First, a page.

One night, I lay awake as usual, my thoughts spiralling out of control, and something different happens. My chest hurts. It was the strangest sensation and I’m not sure how to describe it apart from the fact that there seemed to be physical pain emanating from my chest. I felt like I couldn’t breathe. My mind began racing - I didn’t know what was happening to me, and I found myself crying, confused and terrified. The pain in my chest didn’t seem to be subsiding and I was beginning to get light headed, probably because I was hyperventilating. My heart was racing, and it seemed like I was running out of air. That night, I was more scared than I have been in a long time. When I eventually calmed down, I realized that was the breaking point for me, and I needed to get help.
Having a conversation with my doctor, talking about the symptoms I had been experiencing for the last few months, really put things in perspective. I should have asked for help earlier. Why do we wait until the condition is physical to put importance to it? She told me I had generalized anxiety disorder, and it likely went undiagnosed because of the depression I had experienced previously. At that point in my life, the depression was so overwhelming, the symptoms of anxiety were probably overshadowed, or assumed to be caused by the depression itself. The medication I was taking probably also kept the anxiety away, until I had stopped taking it.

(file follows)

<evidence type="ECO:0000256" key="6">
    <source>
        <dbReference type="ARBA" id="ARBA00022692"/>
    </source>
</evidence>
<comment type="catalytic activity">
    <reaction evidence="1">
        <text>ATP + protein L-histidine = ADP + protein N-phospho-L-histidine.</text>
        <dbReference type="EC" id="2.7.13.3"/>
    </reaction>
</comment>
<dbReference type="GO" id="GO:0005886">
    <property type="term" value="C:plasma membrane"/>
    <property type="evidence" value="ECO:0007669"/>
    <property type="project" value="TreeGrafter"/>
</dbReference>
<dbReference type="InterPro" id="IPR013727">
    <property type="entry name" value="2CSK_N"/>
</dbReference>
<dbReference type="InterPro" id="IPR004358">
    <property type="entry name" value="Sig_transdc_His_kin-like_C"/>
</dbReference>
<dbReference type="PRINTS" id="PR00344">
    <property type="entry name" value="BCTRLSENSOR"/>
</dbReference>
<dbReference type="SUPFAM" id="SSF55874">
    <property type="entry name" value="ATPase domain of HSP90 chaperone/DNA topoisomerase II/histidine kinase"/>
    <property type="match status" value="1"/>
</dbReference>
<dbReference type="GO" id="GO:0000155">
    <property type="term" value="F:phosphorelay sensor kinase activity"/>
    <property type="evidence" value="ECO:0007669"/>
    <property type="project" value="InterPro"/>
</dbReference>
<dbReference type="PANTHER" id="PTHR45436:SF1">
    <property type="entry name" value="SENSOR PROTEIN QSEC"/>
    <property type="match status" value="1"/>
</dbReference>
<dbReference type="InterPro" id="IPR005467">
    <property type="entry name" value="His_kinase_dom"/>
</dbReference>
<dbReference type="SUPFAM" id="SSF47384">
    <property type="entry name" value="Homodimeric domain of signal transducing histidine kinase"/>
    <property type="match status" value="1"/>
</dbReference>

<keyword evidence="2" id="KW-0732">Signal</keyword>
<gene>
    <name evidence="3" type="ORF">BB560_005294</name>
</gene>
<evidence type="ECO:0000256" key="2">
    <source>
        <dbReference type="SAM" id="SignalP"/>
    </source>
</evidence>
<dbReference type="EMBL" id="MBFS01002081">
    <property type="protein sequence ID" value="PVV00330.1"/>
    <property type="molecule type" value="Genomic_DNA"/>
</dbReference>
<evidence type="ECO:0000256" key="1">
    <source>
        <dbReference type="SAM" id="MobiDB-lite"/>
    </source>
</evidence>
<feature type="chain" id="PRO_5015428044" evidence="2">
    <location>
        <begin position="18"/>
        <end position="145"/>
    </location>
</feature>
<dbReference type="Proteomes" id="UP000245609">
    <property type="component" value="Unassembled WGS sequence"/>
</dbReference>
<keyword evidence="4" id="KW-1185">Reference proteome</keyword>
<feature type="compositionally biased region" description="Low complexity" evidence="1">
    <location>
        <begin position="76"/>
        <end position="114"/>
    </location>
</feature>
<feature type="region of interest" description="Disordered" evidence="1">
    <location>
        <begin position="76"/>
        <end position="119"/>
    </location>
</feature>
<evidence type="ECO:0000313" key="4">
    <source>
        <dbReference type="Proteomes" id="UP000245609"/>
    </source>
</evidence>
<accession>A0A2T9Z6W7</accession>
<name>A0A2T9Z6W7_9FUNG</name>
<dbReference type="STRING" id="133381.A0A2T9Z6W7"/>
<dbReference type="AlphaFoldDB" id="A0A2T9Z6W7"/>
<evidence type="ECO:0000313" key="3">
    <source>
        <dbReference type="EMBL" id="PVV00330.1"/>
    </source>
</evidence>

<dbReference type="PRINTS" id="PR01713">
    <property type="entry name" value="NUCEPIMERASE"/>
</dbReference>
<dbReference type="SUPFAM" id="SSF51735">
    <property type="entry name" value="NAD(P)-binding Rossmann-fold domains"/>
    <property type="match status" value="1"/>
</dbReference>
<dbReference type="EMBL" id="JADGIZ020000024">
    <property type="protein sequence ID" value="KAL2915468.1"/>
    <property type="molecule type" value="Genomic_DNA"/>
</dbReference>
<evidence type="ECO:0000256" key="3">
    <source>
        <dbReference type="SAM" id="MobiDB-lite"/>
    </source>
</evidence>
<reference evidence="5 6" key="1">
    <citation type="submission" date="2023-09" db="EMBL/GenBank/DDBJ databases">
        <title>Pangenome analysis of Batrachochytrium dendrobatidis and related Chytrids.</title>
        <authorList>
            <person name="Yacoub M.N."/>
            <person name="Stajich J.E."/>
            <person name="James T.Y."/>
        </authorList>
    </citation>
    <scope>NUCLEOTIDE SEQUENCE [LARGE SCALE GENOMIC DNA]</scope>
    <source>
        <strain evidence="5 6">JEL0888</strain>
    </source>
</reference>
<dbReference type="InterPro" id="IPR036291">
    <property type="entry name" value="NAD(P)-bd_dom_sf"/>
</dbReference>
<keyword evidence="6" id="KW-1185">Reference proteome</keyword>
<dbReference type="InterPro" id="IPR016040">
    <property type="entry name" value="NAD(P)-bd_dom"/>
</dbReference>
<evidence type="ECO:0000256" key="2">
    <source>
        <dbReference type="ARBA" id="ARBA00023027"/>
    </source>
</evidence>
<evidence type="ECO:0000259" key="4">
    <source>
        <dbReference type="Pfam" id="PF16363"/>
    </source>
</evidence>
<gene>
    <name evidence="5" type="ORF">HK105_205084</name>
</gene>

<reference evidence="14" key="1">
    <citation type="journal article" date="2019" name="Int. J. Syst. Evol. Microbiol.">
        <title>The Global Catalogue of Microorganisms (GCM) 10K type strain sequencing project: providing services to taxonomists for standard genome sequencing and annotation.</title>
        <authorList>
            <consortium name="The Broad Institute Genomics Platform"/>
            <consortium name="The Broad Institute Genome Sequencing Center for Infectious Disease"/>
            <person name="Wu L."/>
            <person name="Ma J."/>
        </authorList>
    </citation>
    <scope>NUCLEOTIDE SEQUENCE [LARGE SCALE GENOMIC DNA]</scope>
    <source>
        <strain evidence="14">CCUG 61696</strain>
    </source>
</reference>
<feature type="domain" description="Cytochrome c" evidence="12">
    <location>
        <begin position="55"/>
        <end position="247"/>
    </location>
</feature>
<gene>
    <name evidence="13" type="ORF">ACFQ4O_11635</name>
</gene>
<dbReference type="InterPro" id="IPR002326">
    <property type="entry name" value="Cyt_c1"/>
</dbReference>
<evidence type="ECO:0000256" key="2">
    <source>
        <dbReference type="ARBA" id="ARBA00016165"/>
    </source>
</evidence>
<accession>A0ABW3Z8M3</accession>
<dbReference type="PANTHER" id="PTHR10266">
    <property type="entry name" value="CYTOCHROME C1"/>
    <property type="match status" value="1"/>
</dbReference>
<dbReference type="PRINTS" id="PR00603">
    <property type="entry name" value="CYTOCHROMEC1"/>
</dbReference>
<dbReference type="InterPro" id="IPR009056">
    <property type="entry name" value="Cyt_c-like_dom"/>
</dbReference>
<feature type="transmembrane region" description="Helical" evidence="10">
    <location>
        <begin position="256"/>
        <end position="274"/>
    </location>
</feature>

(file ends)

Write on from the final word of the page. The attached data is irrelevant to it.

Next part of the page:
A few weeks later, I was sitting across from a new therapist, this time, talking about how to deal with my anxiety. During this process, I also realized I struggled with another condition - trichotillomania, and it had gone undiagnosed for the last eight years. While it was validating to realize what I experienced was a condition other people struggled with too, I was left upset. Something else to add to the list of things wrong with me. This is where my counsellor really stepped in and helped me. Through our conversations, I came to recognize that acknowledging my problems doesn’t suddenly make them real - they’ve been real all along. Acknowledgement means, I can allow myself to get help, and get better. Part of this process was also taking medication, which is something I really struggled with. To me, taking meds was like admitting defeat. It meant that I wasn’t strong enough on my own. It meant admitting that I had a problem, and being reminded of it every single day. I had worked so hard to get off the meds and get back to being myself the last time, I couldn’t help but be disappointed in myself. Even now, I can’t say I am comfortable with it, but I’m working on it. I’m learning to recognize that medication is a means to an end, and if it helps me get to a better place, it’s probably not the worst thing in the world.
I’ve finally got the anxiety under control. It’s a struggle, but I’ve got healthy ways of coping. I write. I draw. I allow myself to put my fears and worries down on paper and I turn them into art. I still have bad days, when I feel like everything is out of control. There are still nights I can’t fall asleep because my anxiety keeps me up, but these don’t happen very often. The anxiety is here where I like it or not. I don’t know if this will be a life-long struggle, and I’m learning to be okay with that.
10/29/2022 03:53:56 pm
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Katie McLean holds a Bachelor of Arts in Psychology, and bases her anxiety aid in personal experience, as well as techniques that have been passed on to her by counsellors, friends, and fellow anxiety sufferers.